With the exception of rotating sweaters and shirts, the moodboard above is basically what's been getting I've been wearing to school and work on most days (on the other days I embrace being a Pacific Northwest girl and put on a fleece jacket and sweatpants... kidding!). I feel like I'm in a rut sometimes because I'm always reaching for the same things, the Brooks Brothers shirt or the same sweater, but I do really like my routine because it's easy and most of all, it's really comfortable.

On the last note, if you haven't already read Lucy Siegle's book, I strongly encourage you to pick it up and give it a go. I'll admit that the book is rambling and repetitive at times, but it makes for an interesting read if you're looking to become an ethical consumer. She does talk a lot about fast fashion stores like Primark, Topshop and H&M which I'll very snobbishly say I've not shopped at for over 15 years, but then again, maybe my equivalent of fast fashion are those cotton knickers from Victoria's Secret and the insane amount of gym clothes I have from Target. Either way, the book was an eye opener and I'll be posting more about it in the next few weeks.


  1. i love reading books like this, thanks for the rec :)


  2. That sounds like an interesting read, thanks. I like the outfit too!

  3. Ah, I have been pondering purchasing this book for a while now, dipping into it whenever i go into Waterstones here in the UK.
    I'm also of the mind that consumerism in general is wearing out the world (including both high and 'low' fashion), but how to stop the world and jump off the merry-go-round is another question! I am fortune enough to be able to occasionally indulge in higher quality, homegrown purchases, but it does make me wonder how people might negotiate this issue on a very low income. Are higher end items necessarily ethical, even if well made? I don't pretend to know the answer to this. I wish there was a broader range of options, for all budgets.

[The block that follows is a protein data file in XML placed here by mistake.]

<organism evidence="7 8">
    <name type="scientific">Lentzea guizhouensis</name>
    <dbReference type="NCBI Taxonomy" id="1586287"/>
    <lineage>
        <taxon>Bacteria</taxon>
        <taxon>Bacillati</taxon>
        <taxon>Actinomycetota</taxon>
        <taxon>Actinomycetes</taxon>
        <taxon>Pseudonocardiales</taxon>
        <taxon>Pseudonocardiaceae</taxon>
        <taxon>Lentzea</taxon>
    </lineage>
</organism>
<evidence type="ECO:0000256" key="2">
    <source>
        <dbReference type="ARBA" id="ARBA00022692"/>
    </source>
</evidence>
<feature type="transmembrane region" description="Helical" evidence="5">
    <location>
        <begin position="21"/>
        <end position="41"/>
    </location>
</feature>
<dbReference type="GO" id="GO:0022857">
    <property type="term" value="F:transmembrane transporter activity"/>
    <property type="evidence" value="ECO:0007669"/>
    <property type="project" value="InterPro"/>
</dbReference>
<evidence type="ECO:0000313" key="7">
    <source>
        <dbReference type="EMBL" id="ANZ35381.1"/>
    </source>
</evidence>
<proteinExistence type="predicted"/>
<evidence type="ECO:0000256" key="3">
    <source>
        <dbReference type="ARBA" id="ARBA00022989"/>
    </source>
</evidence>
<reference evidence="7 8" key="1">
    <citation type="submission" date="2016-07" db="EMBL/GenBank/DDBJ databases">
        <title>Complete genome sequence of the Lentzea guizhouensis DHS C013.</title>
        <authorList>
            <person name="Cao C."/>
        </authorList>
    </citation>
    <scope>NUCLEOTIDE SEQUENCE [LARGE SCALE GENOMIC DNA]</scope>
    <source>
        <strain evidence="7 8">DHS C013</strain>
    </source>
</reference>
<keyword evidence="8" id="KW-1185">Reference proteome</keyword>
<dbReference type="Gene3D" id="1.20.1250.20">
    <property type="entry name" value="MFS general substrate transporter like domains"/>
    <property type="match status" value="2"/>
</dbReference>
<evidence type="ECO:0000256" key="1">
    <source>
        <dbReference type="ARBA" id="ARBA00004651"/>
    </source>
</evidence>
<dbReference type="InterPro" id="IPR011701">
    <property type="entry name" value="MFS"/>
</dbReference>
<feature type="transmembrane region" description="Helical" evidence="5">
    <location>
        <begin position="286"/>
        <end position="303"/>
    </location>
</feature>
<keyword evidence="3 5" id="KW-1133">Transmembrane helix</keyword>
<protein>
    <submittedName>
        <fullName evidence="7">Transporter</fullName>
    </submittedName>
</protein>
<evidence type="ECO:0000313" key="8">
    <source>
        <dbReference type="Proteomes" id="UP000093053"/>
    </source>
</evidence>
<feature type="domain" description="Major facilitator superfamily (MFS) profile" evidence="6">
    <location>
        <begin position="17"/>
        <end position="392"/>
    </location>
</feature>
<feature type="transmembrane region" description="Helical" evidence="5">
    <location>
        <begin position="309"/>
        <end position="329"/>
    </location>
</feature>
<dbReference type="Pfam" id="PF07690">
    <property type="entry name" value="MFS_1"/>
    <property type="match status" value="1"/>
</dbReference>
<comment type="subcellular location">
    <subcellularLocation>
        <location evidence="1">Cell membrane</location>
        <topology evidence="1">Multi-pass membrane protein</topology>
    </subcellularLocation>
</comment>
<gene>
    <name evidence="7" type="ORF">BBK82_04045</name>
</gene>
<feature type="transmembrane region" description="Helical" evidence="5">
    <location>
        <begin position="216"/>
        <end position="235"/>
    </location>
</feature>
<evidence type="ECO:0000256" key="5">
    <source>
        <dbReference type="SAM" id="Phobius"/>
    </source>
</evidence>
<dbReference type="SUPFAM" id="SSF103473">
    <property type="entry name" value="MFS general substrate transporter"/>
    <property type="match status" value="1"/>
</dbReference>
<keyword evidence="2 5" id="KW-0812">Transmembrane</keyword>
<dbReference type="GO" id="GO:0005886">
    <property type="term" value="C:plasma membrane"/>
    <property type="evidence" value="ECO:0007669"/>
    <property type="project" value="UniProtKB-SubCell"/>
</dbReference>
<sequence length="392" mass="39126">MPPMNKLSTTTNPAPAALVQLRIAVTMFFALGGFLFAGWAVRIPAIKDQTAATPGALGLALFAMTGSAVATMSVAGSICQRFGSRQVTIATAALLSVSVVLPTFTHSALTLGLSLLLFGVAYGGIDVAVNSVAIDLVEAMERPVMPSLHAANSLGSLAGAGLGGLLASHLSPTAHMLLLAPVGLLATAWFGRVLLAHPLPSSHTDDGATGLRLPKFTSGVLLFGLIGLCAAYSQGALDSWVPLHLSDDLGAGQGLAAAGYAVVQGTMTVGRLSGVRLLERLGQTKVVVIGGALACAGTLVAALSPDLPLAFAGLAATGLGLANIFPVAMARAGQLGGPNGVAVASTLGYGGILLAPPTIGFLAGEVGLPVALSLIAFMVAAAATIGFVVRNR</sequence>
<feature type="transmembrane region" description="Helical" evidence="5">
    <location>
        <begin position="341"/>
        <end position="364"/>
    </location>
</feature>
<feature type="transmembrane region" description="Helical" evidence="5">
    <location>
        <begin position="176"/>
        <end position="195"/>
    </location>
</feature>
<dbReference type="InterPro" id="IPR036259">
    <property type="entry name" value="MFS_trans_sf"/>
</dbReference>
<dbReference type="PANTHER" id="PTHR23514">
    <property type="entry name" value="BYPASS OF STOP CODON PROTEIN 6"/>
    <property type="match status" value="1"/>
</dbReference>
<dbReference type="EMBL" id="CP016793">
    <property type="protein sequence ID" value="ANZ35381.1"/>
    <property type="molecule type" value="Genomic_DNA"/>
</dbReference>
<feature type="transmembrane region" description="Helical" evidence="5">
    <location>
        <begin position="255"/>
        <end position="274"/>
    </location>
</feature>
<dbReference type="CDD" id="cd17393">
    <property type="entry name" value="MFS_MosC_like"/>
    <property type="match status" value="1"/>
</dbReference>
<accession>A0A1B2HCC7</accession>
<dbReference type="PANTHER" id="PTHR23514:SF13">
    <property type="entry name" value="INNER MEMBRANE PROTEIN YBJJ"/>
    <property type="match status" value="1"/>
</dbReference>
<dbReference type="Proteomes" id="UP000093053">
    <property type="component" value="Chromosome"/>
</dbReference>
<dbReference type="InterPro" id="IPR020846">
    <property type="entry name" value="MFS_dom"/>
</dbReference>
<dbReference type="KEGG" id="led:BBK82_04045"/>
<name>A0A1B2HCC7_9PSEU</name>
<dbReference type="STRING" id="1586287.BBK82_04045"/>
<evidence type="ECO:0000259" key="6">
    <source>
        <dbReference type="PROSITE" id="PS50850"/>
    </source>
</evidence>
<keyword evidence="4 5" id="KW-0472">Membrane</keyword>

4. I gotta read this book soon, especially since I'm dropping out of uni and will have loads of time to catch up on reading before going back to school, lol. I have a trenchcoat from Barbour, and the quality is fantastic – but it kind of worries me that most of the clothes from Barbour are made of synthetic fabrics such as polyester. I try to avoid synthetic fabrics as they are harmful and not at all eco-friendly.

    Anyway, I tried on the grey sweater from APC in London several times.. I kind of regret not buying it, because the fit was perfect and it would be so good wearing it in this cold Scandinavian weather.. but seeing that I'd already spent 800 GPB on clothes, I couldn't justify spending 140 GBP on a sweater that might make it to the winter sales. Haha! So.. I have to wait!